Skip to Navigation

Gene Family: Histatins and statherin (HTN)

Histatin: Histatins are proteins found in saliva. They are antimicrobial and antifungal proteins, and have been found to play a role in wound-closure. A significant source of histatins is found in the serous fluid secreted by Ebner's glands, salivary glands at the back of the tongue. Here they offer some early defense against incoming microbes. The three major histatins are 1, 3, and 5. Histatin 2 is a degradation product of histatin 1, and all other histatins are degradation products of histatin 3. Therefore there are only two genes, HTN1 and HTN3. Histatins also precipitate tannins from solution - thus preventing alimentary adsorption. [Source: Wikipedia]

Genes contained within the family: 3

Approved Symbol Approved Name Previous Symbols Synonyms Chromosome
HTN1 histatin 1 HIS1 4q13.3
HTN3 histatin 3 HIS2 4q13.3
STATH statherin STR 4q13.3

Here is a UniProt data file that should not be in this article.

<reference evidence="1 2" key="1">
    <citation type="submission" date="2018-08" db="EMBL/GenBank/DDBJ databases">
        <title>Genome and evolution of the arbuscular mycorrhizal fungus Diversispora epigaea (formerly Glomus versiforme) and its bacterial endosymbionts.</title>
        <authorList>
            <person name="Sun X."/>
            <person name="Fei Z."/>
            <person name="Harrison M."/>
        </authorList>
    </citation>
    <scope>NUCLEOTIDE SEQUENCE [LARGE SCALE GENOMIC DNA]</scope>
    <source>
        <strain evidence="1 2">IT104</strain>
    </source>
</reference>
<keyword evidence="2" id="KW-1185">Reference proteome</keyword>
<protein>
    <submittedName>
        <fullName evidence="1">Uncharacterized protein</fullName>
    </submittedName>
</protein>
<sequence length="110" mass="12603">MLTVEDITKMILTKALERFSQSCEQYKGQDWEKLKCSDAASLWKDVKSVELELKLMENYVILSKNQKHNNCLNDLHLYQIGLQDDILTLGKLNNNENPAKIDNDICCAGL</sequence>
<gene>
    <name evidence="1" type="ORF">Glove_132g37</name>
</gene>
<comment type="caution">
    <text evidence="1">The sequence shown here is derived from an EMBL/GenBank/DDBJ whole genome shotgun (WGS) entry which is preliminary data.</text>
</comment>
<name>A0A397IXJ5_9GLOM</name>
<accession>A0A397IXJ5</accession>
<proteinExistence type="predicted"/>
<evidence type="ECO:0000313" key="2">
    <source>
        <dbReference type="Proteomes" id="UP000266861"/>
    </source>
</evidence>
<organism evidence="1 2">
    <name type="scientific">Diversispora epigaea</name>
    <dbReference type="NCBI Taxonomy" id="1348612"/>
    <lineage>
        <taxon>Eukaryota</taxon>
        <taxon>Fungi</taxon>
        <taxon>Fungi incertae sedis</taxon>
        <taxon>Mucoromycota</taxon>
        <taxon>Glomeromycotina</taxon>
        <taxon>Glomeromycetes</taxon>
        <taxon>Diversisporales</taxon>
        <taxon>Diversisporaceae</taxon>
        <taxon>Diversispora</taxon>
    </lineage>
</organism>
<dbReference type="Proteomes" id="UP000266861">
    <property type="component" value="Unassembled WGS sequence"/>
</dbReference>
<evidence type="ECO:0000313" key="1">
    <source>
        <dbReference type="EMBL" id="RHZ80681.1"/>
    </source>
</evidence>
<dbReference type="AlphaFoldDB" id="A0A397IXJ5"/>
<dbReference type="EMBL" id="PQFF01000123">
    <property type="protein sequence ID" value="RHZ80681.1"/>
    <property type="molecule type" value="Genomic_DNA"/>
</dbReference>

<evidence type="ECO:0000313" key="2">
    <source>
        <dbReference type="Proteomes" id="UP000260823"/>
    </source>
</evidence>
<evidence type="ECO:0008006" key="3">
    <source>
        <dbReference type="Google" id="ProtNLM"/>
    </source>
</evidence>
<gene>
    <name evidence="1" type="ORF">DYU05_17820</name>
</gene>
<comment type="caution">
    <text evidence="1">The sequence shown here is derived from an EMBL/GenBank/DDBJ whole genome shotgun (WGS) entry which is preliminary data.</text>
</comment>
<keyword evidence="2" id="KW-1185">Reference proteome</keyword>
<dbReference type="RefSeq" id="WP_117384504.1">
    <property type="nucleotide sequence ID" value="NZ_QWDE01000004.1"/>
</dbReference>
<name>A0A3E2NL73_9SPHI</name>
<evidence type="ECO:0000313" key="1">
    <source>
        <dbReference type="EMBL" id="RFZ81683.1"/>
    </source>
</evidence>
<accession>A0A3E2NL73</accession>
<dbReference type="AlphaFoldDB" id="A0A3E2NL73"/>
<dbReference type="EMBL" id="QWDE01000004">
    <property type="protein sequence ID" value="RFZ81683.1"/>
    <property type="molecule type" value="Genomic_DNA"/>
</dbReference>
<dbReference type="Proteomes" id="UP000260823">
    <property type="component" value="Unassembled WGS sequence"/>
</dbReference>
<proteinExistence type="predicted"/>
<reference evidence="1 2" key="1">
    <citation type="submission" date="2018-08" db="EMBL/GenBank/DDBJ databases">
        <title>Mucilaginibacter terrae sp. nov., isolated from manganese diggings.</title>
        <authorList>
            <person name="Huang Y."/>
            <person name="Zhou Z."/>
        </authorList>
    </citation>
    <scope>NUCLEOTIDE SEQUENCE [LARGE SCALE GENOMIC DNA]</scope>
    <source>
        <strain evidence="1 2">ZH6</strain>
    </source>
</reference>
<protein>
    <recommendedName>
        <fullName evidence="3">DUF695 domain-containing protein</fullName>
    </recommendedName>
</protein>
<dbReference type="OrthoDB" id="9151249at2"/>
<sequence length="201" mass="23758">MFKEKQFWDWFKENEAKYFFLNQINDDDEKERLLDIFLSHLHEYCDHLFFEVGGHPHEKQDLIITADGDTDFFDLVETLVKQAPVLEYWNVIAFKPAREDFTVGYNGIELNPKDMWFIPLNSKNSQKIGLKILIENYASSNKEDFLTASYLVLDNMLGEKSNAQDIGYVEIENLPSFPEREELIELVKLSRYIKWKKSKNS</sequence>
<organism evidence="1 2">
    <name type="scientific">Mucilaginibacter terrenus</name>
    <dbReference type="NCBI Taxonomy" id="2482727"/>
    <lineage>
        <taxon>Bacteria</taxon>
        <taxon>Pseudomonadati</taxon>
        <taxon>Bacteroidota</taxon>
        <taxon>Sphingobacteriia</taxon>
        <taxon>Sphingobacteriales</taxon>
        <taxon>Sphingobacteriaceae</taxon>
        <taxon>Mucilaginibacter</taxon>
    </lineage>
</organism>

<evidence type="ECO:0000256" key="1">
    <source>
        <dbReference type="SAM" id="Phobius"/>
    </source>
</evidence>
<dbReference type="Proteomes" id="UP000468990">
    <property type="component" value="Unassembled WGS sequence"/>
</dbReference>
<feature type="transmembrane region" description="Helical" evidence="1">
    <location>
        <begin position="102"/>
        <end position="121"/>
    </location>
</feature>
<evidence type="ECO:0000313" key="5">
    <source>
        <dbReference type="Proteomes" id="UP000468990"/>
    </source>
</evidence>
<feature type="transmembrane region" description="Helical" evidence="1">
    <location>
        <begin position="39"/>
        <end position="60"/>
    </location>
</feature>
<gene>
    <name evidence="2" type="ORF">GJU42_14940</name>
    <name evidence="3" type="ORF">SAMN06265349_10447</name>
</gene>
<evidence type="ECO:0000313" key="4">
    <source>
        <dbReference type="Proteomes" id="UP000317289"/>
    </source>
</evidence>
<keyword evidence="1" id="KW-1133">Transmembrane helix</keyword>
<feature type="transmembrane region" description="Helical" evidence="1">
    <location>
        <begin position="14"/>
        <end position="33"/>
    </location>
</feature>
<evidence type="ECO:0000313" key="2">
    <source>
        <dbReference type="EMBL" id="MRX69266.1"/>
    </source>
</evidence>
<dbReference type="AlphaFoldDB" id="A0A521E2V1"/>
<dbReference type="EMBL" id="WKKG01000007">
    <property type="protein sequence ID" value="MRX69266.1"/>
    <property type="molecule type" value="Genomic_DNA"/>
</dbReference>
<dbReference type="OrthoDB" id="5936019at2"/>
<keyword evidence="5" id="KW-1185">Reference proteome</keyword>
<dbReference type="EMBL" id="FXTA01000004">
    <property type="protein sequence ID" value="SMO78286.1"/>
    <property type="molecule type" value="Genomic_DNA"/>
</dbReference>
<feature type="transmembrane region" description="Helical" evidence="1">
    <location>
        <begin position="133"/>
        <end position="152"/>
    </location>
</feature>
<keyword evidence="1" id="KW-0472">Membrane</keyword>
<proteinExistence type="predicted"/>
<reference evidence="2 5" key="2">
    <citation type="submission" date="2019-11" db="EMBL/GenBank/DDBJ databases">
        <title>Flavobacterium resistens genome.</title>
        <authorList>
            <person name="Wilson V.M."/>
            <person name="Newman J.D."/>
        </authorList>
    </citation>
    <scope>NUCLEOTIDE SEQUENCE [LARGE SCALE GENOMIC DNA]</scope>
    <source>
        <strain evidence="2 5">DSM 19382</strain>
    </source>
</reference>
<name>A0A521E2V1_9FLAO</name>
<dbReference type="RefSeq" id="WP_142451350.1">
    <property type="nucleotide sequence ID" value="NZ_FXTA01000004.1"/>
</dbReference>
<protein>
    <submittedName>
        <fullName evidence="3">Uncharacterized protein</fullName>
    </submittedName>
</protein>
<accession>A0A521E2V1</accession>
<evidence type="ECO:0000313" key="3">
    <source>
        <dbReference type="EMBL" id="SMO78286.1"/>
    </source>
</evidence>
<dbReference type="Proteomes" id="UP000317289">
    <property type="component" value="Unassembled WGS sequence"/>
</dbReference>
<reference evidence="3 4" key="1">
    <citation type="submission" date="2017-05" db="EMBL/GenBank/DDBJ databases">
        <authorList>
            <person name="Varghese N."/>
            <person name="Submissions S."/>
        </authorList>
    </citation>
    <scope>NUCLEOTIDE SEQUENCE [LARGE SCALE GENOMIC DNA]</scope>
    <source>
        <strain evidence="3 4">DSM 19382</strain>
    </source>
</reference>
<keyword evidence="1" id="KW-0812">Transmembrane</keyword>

We have included statherin in this group based on this remark from PMID 23352445: Histatin and statherin exhibit little similarity in their amino acid sequence and are not considered members of the same family.51 However, the histatin cDNAs exhibit an unexpected similarity to statherin cDNAs in the 5′ and 3′ untranslated regions (UTRs) and signal peptide sequences, and their genes are localized on position 4q11–13 of the human chromosome, further suggesting a possible evolutionary relationship. Comparison of the HTN sequences with the STATH sequence suggests that STATH, HTN1 and HTN3 arose by gene-duplication events. The HTN1 and STATH genes show nearly identical overall gene structures, exhibit 77–81% sequence identity in the intronic regions and 80–88% sequence identity in noncoding exons but only 38–43% sequence identity in the protein-coding regions of exons 4 and 5. Together with their chromosomal location, this suggests that HTN1, HTN3, and STATH belong to a single gene family with accelerated evolution between the HTN and STATH coding sequences.